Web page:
Matéria interessante na revista Nature sobre revistas de acesso aberto, com argumentos pró e contra. No fundo creio que o problema seja o mesmo dos livros e da música. Existe um questionamento de qual é o serviço oferecido por editores e gravadoras e se ele é realmente necessário. E existe o questionamento de qual o modelo de negócio mais correto/eficiente a ser usado (estudar mais marketing). Na discussão geral as duas questões se misturam de maneira confusa.
Eisen, a molecular biologist at the University of California, Berkeley, argues that scientists can get much better value by publishing in open-access journals, which make articles free for everyone to read and which recoup their costs by charging authors or funders. Among the best-known examples are journals published by the Public Library of Science (PLoS), which Eisen co-founded in 2000. “The costs of research publishing can be much lower than people think,” agrees Peter Binfield, co-founder of one of the newest open-access journals, PeerJ, and formerly a publisher at PLoS.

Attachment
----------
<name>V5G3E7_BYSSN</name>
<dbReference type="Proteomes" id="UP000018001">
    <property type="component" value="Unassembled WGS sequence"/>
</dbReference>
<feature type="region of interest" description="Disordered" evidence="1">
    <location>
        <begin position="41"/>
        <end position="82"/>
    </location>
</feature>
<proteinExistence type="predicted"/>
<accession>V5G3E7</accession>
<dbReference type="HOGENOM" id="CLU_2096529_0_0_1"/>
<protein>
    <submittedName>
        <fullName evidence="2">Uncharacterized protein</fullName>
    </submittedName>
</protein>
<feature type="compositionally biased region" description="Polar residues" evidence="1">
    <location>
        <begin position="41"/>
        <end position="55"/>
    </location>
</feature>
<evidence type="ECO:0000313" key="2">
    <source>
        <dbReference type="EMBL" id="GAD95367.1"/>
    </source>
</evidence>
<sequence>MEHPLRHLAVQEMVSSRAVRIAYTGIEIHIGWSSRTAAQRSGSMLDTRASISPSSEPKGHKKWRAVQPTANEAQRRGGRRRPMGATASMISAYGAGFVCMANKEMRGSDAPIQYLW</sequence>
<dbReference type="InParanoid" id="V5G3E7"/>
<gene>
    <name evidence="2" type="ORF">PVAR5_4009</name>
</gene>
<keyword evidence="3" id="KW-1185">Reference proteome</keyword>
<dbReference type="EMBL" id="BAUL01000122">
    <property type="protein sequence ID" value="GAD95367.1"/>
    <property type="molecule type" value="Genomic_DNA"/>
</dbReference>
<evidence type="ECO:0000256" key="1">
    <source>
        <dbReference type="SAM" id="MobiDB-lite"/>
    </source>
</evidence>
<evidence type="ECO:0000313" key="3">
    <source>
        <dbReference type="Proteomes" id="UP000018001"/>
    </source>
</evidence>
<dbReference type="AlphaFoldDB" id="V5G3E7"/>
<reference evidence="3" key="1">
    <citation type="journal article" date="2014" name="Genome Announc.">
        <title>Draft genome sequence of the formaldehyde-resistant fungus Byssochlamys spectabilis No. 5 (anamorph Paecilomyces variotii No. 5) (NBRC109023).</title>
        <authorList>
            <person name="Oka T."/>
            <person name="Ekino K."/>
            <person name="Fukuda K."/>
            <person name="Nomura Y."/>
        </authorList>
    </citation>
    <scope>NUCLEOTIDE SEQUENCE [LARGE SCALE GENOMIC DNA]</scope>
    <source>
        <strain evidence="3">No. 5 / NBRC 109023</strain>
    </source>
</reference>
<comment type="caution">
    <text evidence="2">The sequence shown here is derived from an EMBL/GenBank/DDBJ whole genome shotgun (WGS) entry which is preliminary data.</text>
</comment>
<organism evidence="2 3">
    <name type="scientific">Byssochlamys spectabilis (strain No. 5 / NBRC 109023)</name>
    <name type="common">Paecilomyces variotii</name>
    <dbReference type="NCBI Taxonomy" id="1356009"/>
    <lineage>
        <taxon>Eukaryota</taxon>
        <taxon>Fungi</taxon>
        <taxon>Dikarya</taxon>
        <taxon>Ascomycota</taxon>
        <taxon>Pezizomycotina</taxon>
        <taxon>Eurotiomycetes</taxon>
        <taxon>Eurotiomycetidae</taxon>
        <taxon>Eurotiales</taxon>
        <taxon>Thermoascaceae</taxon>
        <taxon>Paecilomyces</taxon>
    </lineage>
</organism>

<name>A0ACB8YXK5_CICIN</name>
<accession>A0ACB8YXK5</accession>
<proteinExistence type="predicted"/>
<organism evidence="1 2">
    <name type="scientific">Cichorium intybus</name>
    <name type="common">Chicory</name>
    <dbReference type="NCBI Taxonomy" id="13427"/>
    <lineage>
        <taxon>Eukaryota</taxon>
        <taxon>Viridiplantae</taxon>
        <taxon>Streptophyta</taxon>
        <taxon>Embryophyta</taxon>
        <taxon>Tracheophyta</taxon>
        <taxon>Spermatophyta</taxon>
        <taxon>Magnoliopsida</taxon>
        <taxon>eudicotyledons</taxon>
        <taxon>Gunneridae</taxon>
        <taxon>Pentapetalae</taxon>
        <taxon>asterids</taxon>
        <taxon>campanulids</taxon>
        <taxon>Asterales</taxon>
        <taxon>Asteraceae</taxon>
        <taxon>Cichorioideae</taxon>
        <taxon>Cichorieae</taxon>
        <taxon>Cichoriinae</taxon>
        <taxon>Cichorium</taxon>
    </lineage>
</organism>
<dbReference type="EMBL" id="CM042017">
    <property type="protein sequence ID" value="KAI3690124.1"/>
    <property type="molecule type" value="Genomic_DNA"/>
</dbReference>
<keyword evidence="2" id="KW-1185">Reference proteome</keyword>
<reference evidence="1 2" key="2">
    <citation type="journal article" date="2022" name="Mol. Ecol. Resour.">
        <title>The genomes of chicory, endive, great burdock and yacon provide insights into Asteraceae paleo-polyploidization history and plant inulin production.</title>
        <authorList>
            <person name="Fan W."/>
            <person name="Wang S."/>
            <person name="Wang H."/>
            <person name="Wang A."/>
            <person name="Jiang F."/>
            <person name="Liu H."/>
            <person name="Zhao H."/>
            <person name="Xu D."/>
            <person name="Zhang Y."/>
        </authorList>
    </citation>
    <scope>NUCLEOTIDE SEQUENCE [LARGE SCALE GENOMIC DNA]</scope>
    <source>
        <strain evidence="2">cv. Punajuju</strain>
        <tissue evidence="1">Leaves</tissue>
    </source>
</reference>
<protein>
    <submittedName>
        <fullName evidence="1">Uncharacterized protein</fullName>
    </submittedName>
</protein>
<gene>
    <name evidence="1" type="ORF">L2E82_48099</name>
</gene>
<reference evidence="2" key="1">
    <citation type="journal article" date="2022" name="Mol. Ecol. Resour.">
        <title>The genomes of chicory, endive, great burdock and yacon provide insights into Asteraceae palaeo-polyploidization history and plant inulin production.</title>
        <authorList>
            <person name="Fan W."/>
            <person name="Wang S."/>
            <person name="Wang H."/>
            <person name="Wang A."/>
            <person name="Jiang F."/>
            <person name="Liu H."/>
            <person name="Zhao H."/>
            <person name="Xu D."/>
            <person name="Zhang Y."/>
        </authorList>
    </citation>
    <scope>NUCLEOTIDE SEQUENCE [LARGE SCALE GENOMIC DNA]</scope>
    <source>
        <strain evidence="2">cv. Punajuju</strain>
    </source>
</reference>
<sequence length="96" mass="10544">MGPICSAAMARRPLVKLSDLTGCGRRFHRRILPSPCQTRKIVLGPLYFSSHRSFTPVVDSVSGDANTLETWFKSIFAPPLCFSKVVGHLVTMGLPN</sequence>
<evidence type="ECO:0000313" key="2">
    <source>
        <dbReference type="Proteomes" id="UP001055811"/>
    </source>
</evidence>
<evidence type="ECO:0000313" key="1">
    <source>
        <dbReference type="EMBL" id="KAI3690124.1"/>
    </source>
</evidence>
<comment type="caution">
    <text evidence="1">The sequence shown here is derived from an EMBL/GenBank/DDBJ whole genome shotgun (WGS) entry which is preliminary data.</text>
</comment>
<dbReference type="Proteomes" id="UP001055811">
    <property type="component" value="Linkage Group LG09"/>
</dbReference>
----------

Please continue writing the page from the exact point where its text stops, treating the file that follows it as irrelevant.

But publishers of subscription journals insist that such views are misguided — born of a failure to appreciate the value they add to the papers they publish, and to the research community as a whole. They say that their commercial operations are in fact quite efficient, so that if a switch to open-access publishing led scientists to drive down fees by choosing cheaper journals, it would undermine important values such as editorial quality.